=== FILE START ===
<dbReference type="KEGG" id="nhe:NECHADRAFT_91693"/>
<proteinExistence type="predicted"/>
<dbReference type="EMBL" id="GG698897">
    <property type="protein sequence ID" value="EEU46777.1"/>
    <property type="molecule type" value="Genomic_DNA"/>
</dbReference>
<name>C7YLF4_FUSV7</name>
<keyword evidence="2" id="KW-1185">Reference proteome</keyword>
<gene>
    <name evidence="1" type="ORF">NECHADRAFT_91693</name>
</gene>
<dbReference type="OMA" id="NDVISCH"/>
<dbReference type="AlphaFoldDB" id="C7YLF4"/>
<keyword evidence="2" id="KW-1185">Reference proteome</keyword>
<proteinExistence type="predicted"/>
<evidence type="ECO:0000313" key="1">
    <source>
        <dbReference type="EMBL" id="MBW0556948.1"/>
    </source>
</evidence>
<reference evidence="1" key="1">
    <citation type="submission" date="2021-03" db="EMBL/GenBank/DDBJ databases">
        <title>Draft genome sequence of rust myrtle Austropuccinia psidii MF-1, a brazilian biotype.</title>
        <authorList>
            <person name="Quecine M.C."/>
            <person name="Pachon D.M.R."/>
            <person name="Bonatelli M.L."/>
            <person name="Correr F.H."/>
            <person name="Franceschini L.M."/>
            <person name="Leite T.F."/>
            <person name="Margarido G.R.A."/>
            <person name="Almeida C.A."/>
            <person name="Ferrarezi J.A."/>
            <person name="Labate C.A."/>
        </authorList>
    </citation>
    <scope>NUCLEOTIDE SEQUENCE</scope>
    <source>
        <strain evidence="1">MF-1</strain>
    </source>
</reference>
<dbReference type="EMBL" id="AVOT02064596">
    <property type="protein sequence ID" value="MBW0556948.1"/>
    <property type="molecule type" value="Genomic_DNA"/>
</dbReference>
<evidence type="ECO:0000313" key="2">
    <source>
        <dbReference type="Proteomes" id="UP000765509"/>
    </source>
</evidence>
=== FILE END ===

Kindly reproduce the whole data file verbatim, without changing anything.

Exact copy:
<dbReference type="KEGG" id="nhe:NECHADRAFT_91693"/>
<proteinExistence type="predicted"/>
<dbReference type="EMBL" id="GG698897">
    <property type="protein sequence ID" value="EEU46777.1"/>
    <property type="molecule type" value="Genomic_DNA"/>
</dbReference>
<name>C7YLF4_FUSV7</name>
<keyword evidence="2" id="KW-1185">Reference proteome</keyword>
<gene>
    <name evidence="1" type="ORF">NECHADRAFT_91693</name>
</gene>
<dbReference type="OMA" id="NDVISCH"/>
<dbReference type="AlphaFoldDB" id="C7YLF4"/>
<keyword evidence="2" id="KW-1185">Reference proteome</keyword>
<proteinExistence type="predicted"/>
<evidence type="ECO:0000313" key="1">
    <source>
        <dbReference type="EMBL" id="MBW0556948.1"/>
    </source>
</evidence>
<reference evidence="1" key="1">
    <citation type="submission" date="2021-03" db="EMBL/GenBank/DDBJ databases">
        <title>Draft genome sequence of rust myrtle Austropuccinia psidii MF-1, a brazilian biotype.</title>
        <authorList>
            <person name="Quecine M.C."/>
            <person name="Pachon D.M.R."/>
            <person name="Bonatelli M.L."/>
            <person name="Correr F.H."/>
            <person name="Franceschini L.M."/>
            <person name="Leite T.F."/>
            <person name="Margarido G.R.A."/>
            <person name="Almeida C.A."/>
            <person name="Ferrarezi J.A."/>
            <person name="Labate C.A."/>
        </authorList>
    </citation>
    <scope>NUCLEOTIDE SEQUENCE</scope>
    <source>
        <strain evidence="1">MF-1</strain>
    </source>
</reference>
<dbReference type="EMBL" id="AVOT02064596">
    <property type="protein sequence ID" value="MBW0556948.1"/>
    <property type="molecule type" value="Genomic_DNA"/>
</dbReference>
<evidence type="ECO:0000313" key="2">
    <source>
        <dbReference type="Proteomes" id="UP000765509"/>
    </source>
</evidence>